Prologue It is a fact that the worship in the Orthodox Church is filled with beautiful symbolism which with much discretion speaks to the heart of any Christian and they bring to him messages of spiritual edification and salvation. Let us not forget that the Lord himself often spoke in parables and symbolism. As a priest of the Orthodox Church, I came to the conclusion that few are those who have knowledge of the symbolism of all those things which compose the Service of the Sacrament of Marriage. Neither the guests nor the â€œprotagonistâ€? of the Sacrament, the bridegroom and the bride, have knowledge of what exactly takes place during the Service of the Sacrament. Therefor, mainly for pastoral reasons I have decided to write this booklet and to interpret to the best of my ability the Service of the Sacrament of Marriage. The aim of this booklet is for the readers to come to know what takes place in the Service of Sacrament of Marriage and to consciously participate in this Sacrament. I also believe that it will assist all those who are attracted and desire to get to know more about Orthodoxy; it might also assist my fellow priests in their pastoral preparation of the husband and wife-to-be.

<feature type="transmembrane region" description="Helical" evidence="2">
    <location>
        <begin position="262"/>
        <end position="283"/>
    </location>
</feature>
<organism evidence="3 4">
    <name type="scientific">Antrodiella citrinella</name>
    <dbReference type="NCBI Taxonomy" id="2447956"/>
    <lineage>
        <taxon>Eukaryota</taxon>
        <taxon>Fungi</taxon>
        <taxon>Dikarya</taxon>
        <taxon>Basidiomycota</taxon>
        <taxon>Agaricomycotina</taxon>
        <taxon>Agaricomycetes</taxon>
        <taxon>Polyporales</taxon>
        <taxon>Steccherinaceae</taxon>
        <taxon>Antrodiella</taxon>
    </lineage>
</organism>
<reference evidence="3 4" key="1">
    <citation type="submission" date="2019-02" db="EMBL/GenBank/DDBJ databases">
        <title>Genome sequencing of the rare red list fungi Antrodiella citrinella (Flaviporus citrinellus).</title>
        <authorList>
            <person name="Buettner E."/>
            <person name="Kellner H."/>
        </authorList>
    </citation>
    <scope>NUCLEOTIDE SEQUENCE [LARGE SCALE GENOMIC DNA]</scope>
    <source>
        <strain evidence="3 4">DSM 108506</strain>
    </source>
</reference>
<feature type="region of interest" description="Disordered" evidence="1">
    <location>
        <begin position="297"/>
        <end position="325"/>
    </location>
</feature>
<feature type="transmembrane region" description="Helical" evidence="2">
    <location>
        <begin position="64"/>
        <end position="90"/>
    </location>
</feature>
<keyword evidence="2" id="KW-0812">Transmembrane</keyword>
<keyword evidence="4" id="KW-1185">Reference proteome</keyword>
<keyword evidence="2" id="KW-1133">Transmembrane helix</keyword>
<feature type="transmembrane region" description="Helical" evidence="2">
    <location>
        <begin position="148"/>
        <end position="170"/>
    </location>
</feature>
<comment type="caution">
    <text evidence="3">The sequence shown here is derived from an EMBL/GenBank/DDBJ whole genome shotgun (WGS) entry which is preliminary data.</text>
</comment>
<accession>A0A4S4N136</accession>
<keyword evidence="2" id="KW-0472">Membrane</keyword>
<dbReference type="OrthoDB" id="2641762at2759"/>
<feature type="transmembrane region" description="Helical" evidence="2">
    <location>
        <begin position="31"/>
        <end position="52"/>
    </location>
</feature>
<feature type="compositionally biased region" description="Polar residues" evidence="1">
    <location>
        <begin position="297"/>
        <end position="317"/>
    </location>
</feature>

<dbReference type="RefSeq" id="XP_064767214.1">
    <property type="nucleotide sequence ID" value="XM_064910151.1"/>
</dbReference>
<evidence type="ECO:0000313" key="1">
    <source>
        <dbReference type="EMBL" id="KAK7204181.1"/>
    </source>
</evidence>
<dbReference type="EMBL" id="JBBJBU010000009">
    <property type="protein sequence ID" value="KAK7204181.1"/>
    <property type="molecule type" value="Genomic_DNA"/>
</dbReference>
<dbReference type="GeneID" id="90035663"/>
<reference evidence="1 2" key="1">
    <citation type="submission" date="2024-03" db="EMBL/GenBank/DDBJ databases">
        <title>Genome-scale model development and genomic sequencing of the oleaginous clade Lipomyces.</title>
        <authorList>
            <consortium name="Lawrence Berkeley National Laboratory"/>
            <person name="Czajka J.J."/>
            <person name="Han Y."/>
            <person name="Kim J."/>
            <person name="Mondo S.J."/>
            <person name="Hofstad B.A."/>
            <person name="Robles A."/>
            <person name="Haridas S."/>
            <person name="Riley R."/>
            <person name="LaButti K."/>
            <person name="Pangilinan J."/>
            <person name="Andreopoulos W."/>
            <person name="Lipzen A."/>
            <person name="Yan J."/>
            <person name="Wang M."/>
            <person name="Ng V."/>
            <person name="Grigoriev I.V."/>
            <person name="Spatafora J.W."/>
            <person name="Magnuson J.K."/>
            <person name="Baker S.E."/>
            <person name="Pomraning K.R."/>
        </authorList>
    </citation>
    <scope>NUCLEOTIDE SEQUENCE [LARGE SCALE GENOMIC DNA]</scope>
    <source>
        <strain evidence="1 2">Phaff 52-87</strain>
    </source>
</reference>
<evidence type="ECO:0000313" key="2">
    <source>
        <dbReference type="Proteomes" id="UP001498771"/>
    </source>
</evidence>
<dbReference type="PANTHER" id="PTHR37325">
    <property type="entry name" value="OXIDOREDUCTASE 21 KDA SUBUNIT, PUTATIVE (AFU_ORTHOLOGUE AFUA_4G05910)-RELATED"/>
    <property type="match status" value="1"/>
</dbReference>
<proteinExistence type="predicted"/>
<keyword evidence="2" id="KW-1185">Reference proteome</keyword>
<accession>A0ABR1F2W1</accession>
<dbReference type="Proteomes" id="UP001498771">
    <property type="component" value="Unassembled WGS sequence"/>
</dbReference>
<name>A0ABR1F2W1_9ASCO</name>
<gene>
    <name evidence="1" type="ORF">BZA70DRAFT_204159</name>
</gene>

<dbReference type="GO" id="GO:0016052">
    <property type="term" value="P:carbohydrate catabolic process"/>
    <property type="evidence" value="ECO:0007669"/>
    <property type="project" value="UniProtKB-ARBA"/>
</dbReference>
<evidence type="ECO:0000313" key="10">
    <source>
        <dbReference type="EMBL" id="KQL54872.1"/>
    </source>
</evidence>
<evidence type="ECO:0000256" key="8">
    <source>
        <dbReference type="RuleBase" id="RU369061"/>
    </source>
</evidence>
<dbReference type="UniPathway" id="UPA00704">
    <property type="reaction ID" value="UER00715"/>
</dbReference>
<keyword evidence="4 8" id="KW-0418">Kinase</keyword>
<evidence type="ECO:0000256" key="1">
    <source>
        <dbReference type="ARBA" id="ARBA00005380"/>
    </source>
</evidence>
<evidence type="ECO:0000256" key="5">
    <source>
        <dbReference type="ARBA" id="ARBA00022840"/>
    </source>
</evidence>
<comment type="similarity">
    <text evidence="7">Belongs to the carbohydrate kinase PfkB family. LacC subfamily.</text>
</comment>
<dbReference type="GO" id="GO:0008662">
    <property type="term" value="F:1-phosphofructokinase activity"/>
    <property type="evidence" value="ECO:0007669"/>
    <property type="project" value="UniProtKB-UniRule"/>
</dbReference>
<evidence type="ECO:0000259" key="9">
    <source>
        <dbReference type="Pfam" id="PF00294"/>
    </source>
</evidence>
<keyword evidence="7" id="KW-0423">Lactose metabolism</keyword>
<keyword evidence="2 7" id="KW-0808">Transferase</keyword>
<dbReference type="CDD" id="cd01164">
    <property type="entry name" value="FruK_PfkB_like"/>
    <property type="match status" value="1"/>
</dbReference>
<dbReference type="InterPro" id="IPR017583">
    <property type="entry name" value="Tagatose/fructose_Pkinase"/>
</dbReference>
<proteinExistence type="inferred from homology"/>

~Fr. Dimitrios Vergitsis
The Meaning & Founding of Marriage
Marriage is that Sacrament through which, by the blessing of the priest or bishop, the husband and wife-to-be, presented of their own free will to the Sacrament, procure the Divine Grace, which sanctifies this union and strengthens them in the accomplishment of the aims of marriage.
Marriage is not of human creation, but rather has been given as a gift to man from God. The Founder of marriage is God. This is thus shown in the Old Testament (Gen. 1:27), where God creates man and woman, likewise in the same Book of the Old Testament (2:21), where God leads the woman towards man. Furthermore, the Wedding is blessed through the appearance and participation of the Lord at the wedding in Cana in Galilee and is elevated to a Sacrament in the New Testament (Ephesians 5:22-33). Today the Wedding is blessed through the third person of the Holy Trinity, The Holy Spirit.